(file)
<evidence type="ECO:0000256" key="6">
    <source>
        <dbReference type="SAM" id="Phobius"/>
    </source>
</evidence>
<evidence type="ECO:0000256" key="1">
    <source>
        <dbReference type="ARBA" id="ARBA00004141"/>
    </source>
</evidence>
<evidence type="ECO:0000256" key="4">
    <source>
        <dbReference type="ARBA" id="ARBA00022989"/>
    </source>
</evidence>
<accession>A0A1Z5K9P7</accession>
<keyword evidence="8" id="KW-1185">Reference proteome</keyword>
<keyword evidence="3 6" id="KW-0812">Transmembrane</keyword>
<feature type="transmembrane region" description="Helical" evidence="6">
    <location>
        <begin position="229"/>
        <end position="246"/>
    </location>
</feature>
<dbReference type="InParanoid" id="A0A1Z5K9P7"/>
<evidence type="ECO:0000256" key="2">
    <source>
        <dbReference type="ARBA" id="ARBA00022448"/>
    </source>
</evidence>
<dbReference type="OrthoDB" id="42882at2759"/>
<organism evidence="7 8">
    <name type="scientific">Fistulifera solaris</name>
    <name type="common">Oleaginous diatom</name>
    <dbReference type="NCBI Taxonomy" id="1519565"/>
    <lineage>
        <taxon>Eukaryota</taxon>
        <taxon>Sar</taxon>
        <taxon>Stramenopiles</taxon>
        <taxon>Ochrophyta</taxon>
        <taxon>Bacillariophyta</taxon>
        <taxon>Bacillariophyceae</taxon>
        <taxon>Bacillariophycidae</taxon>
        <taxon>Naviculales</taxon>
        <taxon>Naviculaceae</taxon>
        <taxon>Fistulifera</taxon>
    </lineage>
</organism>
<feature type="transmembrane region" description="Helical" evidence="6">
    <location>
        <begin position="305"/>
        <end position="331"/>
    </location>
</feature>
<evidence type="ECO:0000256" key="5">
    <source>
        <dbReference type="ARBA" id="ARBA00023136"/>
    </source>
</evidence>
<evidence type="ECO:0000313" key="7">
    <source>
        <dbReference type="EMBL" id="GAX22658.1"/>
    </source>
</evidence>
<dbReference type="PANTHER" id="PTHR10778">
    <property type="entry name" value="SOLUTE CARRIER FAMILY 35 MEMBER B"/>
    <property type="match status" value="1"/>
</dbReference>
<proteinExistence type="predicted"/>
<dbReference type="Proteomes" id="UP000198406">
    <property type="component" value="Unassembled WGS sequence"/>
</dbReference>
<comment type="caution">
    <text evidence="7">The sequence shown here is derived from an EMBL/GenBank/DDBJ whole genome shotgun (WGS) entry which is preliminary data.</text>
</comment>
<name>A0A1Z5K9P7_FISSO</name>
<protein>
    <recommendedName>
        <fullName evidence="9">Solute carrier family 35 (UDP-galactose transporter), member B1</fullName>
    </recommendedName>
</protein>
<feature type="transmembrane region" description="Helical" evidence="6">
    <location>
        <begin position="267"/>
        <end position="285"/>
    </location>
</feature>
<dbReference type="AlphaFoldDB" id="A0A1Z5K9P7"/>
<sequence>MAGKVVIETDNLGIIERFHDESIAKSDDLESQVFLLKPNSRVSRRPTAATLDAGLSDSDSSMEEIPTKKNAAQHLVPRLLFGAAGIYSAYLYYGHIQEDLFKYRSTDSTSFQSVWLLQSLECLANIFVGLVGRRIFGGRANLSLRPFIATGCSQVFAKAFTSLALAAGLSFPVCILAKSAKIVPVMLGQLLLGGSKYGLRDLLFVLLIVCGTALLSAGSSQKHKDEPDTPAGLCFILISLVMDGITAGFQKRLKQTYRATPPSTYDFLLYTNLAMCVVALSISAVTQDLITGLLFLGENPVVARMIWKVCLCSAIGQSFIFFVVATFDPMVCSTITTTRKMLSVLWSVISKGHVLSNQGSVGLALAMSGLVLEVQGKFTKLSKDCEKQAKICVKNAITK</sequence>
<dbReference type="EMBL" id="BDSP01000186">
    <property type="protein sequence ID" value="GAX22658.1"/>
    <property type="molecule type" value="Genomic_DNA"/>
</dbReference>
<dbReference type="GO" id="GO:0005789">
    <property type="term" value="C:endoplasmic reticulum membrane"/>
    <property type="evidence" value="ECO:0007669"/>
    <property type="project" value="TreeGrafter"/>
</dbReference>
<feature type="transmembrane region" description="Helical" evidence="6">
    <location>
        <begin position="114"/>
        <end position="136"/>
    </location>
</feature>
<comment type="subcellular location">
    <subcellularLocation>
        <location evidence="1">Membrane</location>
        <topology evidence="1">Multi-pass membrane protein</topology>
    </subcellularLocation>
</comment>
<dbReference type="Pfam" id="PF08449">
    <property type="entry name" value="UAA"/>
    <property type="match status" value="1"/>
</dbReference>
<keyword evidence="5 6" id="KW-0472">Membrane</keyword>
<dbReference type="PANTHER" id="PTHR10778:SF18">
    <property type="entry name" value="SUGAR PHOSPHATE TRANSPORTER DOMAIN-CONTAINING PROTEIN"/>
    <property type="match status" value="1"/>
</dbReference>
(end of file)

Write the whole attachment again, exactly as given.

<evidence type="ECO:0000256" key="6">
    <source>
        <dbReference type="SAM" id="Phobius"/>
    </source>
</evidence>
<evidence type="ECO:0000256" key="1">
    <source>
        <dbReference type="ARBA" id="ARBA00004141"/>
    </source>
</evidence>
<evidence type="ECO:0000256" key="4">
    <source>
        <dbReference type="ARBA" id="ARBA00022989"/>
    </source>
</evidence>
<accession>A0A1Z5K9P7</accession>
<keyword evidence="8" id="KW-1185">Reference proteome</keyword>
<keyword evidence="3 6" id="KW-0812">Transmembrane</keyword>
<feature type="transmembrane region" description="Helical" evidence="6">
    <location>
        <begin position="229"/>
        <end position="246"/>
    </location>
</feature>
<dbReference type="InParanoid" id="A0A1Z5K9P7"/>
<evidence type="ECO:0000256" key="2">
    <source>
        <dbReference type="ARBA" id="ARBA00022448"/>
    </source>
</evidence>
<dbReference type="OrthoDB" id="42882at2759"/>
<organism evidence="7 8">
    <name type="scientific">Fistulifera solaris</name>
    <name type="common">Oleaginous diatom</name>
    <dbReference type="NCBI Taxonomy" id="1519565"/>
    <lineage>
        <taxon>Eukaryota</taxon>
        <taxon>Sar</taxon>
        <taxon>Stramenopiles</taxon>
        <taxon>Ochrophyta</taxon>
        <taxon>Bacillariophyta</taxon>
        <taxon>Bacillariophyceae</taxon>
        <taxon>Bacillariophycidae</taxon>
        <taxon>Naviculales</taxon>
        <taxon>Naviculaceae</taxon>
        <taxon>Fistulifera</taxon>
    </lineage>
</organism>
<feature type="transmembrane region" description="Helical" evidence="6">
    <location>
        <begin position="305"/>
        <end position="331"/>
    </location>
</feature>
<evidence type="ECO:0000256" key="5">
    <source>
        <dbReference type="ARBA" id="ARBA00023136"/>
    </source>
</evidence>
<evidence type="ECO:0000313" key="7">
    <source>
        <dbReference type="EMBL" id="GAX22658.1"/>
    </source>
</evidence>
<dbReference type="PANTHER" id="PTHR10778">
    <property type="entry name" value="SOLUTE CARRIER FAMILY 35 MEMBER B"/>
    <property type="match status" value="1"/>
</dbReference>
<proteinExistence type="predicted"/>
<dbReference type="Proteomes" id="UP000198406">
    <property type="component" value="Unassembled WGS sequence"/>
</dbReference>
<comment type="caution">
    <text evidence="7">The sequence shown here is derived from an EMBL/GenBank/DDBJ whole genome shotgun (WGS) entry which is preliminary data.</text>
</comment>
<name>A0A1Z5K9P7_FISSO</name>
<protein>
    <recommendedName>
        <fullName evidence="9">Solute carrier family 35 (UDP-galactose transporter), member B1</fullName>
    </recommendedName>
</protein>
<feature type="transmembrane region" description="Helical" evidence="6">
    <location>
        <begin position="267"/>
        <end position="285"/>
    </location>
</feature>
<dbReference type="AlphaFoldDB" id="A0A1Z5K9P7"/>
<sequence>MAGKVVIETDNLGIIERFHDESIAKSDDLESQVFLLKPNSRVSRRPTAATLDAGLSDSDSSMEEIPTKKNAAQHLVPRLLFGAAGIYSAYLYYGHIQEDLFKYRSTDSTSFQSVWLLQSLECLANIFVGLVGRRIFGGRANLSLRPFIATGCSQVFAKAFTSLALAAGLSFPVCILAKSAKIVPVMLGQLLLGGSKYGLRDLLFVLLIVCGTALLSAGSSQKHKDEPDTPAGLCFILISLVMDGITAGFQKRLKQTYRATPPSTYDFLLYTNLAMCVVALSISAVTQDLITGLLFLGENPVVARMIWKVCLCSAIGQSFIFFVVATFDPMVCSTITTTRKMLSVLWSVISKGHVLSNQGSVGLALAMSGLVLEVQGKFTKLSKDCEKQAKICVKNAITK</sequence>
<dbReference type="EMBL" id="BDSP01000186">
    <property type="protein sequence ID" value="GAX22658.1"/>
    <property type="molecule type" value="Genomic_DNA"/>
</dbReference>
<dbReference type="GO" id="GO:0005789">
    <property type="term" value="C:endoplasmic reticulum membrane"/>
    <property type="evidence" value="ECO:0007669"/>
    <property type="project" value="TreeGrafter"/>
</dbReference>
<feature type="transmembrane region" description="Helical" evidence="6">
    <location>
        <begin position="114"/>
        <end position="136"/>
    </location>
</feature>
<comment type="subcellular location">
    <subcellularLocation>
        <location evidence="1">Membrane</location>
        <topology evidence="1">Multi-pass membrane protein</topology>
    </subcellularLocation>
</comment>
<dbReference type="Pfam" id="PF08449">
    <property type="entry name" value="UAA"/>
    <property type="match status" value="1"/>
</dbReference>
<keyword evidence="5 6" id="KW-0472">Membrane</keyword>
<dbReference type="PANTHER" id="PTHR10778:SF18">
    <property type="entry name" value="SUGAR PHOSPHATE TRANSPORTER DOMAIN-CONTAINING PROTEIN"/>
    <property type="match status" value="1"/>
</dbReference>